It sometimes happens that our four-legged friends wander a little too far for their own good or our liking. One good way to increase the chances of being reunited with pets that have run away or gotten lost or stolen is to have them microchipped.
What is microchipping?
Microchipping has grown increasingly popular in recent years because it’s a relatively inexpensive procedure that can help save a pet’s life. Microchipping involves implanting a device about the size of a grain of rice into the scruff of an animal’s neck. When scanned, it identifies the pet’s unique ID number, allowing them to be traced back to their rightful owner.
What are the benefits of having my pet chipped?
Many pet owners believe that having a fenced-in yard, electric fence, or a collar on their pet is enough to ensure their pet’s safety. But, collars can be easily removed or lost, and some hunting dog breeds simply can’t be stopped when following a scent! While microchipping can’t guarantee your pet will be found or returned, having them chipped is an extra safeguard that responsible pet owners often choose.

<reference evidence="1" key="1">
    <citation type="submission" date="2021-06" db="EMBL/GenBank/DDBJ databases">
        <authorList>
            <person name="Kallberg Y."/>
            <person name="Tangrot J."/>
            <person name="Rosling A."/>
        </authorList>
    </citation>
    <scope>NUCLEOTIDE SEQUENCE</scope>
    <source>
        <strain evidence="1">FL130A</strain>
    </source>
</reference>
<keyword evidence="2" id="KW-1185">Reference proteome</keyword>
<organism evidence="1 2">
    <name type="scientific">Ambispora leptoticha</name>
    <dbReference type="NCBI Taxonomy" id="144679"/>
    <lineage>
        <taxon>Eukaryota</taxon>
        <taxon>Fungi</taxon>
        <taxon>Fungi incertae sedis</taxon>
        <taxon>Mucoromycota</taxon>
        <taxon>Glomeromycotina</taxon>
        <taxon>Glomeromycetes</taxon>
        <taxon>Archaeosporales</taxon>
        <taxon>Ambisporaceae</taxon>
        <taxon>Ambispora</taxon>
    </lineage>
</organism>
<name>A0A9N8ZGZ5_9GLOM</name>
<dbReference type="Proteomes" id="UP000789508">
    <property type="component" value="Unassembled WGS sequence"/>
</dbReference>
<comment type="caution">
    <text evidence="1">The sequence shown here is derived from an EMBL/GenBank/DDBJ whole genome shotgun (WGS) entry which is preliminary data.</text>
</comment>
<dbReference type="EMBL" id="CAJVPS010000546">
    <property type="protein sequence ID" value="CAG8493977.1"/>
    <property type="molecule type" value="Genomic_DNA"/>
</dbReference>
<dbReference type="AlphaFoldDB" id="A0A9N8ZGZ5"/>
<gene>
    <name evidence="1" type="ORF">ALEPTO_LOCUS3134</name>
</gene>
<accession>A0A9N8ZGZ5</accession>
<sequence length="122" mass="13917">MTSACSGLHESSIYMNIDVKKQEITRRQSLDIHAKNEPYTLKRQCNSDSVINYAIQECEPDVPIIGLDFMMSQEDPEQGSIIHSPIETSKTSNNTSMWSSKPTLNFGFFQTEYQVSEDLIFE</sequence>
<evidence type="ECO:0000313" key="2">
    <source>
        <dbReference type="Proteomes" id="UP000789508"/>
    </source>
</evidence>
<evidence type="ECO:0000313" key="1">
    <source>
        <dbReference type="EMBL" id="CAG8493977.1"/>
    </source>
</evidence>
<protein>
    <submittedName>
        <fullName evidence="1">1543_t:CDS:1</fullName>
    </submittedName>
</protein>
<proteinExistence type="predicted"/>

One of the first things a shelter or rescue will do when a pet is brought to them is check to see whether the animal has a chip. Studies show that microchipping greatly increases the chances an owner will be identified. (Fun fact: A study from 2009 showed that 74% of found dogs and 63.5% of cats turned in to shelters were reunited with their owners.)
Microchips also help to prove ownership of your pet in the event that he or she has come into the wrong hands.
What is the microchipping procedure like?
The microchipping procedure is quick and painless. The veterinary professional implants the microchip in the loose skin around the folds of the neck, or between the shoulder blades. Because it’s as painless as getting a vaccination or routine shot, no anesthetic is needed. There’s also no post-procedure recovery time or harmful effects. And, it’s relatively inexpensive.
Should I get my pet microchipped?
Of course, the decision whether or not to microchip your pet is ultimately up to you, the pet’s guardian. For most people, though, it is an affordable precaution they can take to ensure the safety and well-being of their pet. For more information on the myths and facts surrounding microchipping, check out this helpful article.